Neli Cardoso
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Election 2018: What Does the Santa Cruz Port Commission Do?

A race that used to go unnoticed has attracted challengers for the third straight election cycle

Fisherwoman Neli Cardoso is running in her second election for the Santa Cruz Port Commission, this time with an endorsement from a sitting commissioner.

For years, no one paid the Santa Cruz Port Commission much notice.

Then, in 2014, a disgruntled musician from the Sons of the Beach ukulele club, which gathers on Santa Cruz Harbor property each Saturday, got upset. He ran for election to the commission, citing a minor permitting issue surrounding the weekly event. He lost, and the issue quickly got resolved. But two years later, three seats were available on the Port Commission, which oversees the harbor. Eight candidates threw their hats in, three of them incumbents. Darren Gertler, one of the challengers, finished as the top vote-getter, after winning some big endorsements and running on a pitch to help improve harbor communications and keep the harbor mouth open. This year, Commissioner Gertler has endorsed candidate Neli Cardoso in the 2018 Port District race.

“For so many years, it slid under the radar,” Gertler says of the commission. “It’s always been at the bottom of the ballot. No one knows what the Port District is, no one knows what it does. I think that’s changing.”

Cardoso, a fisherwoman who originally hails from Brazil, says she has a plan to increase salmon releases out of the Santa Cruz Harbor, making it a better place for both the fishing industry and for everyday hobbyists. “I want to be there for the people, more than anything,” says Cardoso in her thick Portuguese accent.

In years past, the commission wouldn’t hold elections, because there weren’t enough candidates. For whatever reason, the commission is certainly generating interest and candidates now.

Two seats are available, and two incumbents are running for re-election, including Commissioner Toby Goddard.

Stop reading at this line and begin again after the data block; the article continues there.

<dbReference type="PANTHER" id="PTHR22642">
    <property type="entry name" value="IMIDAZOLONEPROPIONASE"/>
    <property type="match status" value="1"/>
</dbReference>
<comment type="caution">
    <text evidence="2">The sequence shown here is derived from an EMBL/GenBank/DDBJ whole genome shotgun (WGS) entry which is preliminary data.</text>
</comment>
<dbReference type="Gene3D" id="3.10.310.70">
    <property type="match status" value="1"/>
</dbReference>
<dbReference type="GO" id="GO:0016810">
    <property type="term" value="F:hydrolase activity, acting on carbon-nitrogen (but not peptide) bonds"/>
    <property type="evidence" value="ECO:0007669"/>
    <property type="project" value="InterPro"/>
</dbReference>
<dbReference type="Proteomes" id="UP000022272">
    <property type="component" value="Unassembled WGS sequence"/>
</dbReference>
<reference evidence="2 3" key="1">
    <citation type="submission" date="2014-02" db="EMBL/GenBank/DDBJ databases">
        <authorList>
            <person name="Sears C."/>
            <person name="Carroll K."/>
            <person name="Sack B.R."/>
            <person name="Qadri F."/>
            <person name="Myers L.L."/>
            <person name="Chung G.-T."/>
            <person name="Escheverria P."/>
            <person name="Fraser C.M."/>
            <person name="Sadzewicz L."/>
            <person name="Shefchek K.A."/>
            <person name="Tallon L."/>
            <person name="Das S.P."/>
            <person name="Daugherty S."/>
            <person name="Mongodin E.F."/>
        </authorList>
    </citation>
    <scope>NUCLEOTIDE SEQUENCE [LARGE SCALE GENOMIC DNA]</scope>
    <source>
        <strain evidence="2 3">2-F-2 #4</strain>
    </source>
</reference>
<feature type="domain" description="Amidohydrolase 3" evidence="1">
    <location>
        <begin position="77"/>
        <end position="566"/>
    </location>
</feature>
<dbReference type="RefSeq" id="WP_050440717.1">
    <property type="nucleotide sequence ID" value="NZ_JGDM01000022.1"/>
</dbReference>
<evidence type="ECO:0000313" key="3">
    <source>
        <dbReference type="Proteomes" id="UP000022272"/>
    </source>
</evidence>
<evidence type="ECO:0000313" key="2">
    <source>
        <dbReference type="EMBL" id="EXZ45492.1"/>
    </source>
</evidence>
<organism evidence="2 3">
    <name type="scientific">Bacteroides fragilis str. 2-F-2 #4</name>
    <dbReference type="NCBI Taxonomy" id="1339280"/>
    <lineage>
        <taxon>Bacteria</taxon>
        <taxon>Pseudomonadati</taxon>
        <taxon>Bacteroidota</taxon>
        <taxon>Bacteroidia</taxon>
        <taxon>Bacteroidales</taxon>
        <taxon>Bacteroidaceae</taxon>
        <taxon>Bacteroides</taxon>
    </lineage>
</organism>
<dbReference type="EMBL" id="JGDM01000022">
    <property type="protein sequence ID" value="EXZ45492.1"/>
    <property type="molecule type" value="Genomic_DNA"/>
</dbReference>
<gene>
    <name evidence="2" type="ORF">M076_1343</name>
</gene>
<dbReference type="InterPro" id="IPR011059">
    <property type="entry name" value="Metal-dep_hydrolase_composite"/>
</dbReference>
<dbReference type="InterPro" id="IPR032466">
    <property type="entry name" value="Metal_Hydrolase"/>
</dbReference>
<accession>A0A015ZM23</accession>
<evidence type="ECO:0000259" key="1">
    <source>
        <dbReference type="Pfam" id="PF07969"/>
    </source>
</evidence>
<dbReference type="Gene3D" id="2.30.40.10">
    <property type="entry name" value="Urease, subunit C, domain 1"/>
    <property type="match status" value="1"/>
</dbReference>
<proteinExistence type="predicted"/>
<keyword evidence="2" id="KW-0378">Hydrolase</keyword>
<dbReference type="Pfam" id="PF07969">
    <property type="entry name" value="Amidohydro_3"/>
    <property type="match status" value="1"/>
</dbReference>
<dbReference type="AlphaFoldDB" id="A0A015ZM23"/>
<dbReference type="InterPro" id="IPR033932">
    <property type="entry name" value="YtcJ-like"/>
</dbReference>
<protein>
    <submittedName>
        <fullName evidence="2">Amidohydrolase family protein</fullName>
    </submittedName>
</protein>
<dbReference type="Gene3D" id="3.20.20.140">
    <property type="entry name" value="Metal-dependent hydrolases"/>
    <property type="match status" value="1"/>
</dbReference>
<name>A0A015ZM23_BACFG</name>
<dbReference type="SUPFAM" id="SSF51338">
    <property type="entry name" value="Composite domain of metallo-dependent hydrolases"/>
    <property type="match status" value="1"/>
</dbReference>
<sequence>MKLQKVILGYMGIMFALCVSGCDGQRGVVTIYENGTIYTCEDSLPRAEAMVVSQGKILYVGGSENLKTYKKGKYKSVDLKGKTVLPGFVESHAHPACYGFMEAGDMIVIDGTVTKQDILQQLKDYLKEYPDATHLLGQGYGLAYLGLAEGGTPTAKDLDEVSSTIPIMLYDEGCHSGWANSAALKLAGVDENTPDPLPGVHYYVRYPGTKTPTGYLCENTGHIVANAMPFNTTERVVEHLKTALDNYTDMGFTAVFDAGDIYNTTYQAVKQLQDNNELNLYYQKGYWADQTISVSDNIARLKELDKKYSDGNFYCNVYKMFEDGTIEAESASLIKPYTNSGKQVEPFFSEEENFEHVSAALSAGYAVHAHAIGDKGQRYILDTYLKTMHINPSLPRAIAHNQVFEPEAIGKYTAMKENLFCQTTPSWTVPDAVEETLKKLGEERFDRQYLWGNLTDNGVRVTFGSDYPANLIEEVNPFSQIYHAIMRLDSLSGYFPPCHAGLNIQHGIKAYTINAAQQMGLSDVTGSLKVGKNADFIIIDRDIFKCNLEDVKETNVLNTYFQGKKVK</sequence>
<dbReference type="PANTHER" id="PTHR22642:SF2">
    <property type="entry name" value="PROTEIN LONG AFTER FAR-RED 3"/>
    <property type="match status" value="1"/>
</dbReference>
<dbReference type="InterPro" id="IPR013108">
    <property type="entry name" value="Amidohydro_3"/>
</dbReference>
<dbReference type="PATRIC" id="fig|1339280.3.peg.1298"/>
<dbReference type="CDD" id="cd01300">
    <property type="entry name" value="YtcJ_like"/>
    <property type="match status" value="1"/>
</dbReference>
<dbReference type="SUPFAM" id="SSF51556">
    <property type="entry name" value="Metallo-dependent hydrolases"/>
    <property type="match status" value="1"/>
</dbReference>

On a recent Saturday morning walk around the harbor, Goddard tells me his favorite spot is on a bench right in front of the district office overlooking the marina. “I like to come down and here and just observe,” he says. “From here, I can see how active the harbor is.”

Goddard, who met his wife in the harbor and also got married there, says that overseeing the Port District involves managing a number of relationships—with the city, county and California Coastal Commission, as well as other state bodies. By day, Goddard is the conservation manager for the Santa Cruz Water Department. At commission meetings, he says he brings knowledge of how local government works, as well as a long list of contacts and connections.

Goddards’s fellow incumbent in the race is Reed Geisreiter, the recently retired regional president for Comerica Bank. Geisreiter says he brings his financial expertise to the commission, where he specializes in refinancing debt, setting aside reserves and handling lease renewals. One of the district’s responsibilities is as a landlord to tenants like the Crow’s Nest. The only commissioner who doesn’t own a boat in the harbor, Geisreiter says he represents the general public, including joggers and ukulele players who may not rent slips in the harbor. He wants to make sure the harbor is safe and affordable while remaining totally self-sufficient, he says. Geisreiter is the son of a former commissioner and his dad founded the ukulele club.

Candidate Dick Starr grew up around the harbor and, like Geisreiter, he’s the son of a former commissioner. His family owned one of the first boats in the marina. Starr has seen a lot of changes in the harbor over the years. He says his experience as a licensed contractor has shown him how to envision a big finished project, like a house, as well as the long to-do list of needed tasks to get to the finish line. He wonders if the commission might explore stacking boats in the dry dock, as well as building a crane to lift them into the water—something he’s seen in harbors he’s visited in Florida.

Gertler says many of the big issues he ran on were quickly resolved. Communication has gotten better since the district hired a different director, he says, and frequent dredging of the harbor mouth has kept the port open more often, something many boaters had been calling for two years ago.

Goddard notes that 2016 was a big El Niño year—one that pounded the harbor, bringing in piles of sand. That’s what kept the harbor shoaled in, he says, and a recently purchased dredge came with a challenging learning curve that year, as well. He does agree with Gertler, though, that the new Port Director Marian Olin, a 22-year veteran of the district staff, is “an excellent communicator.”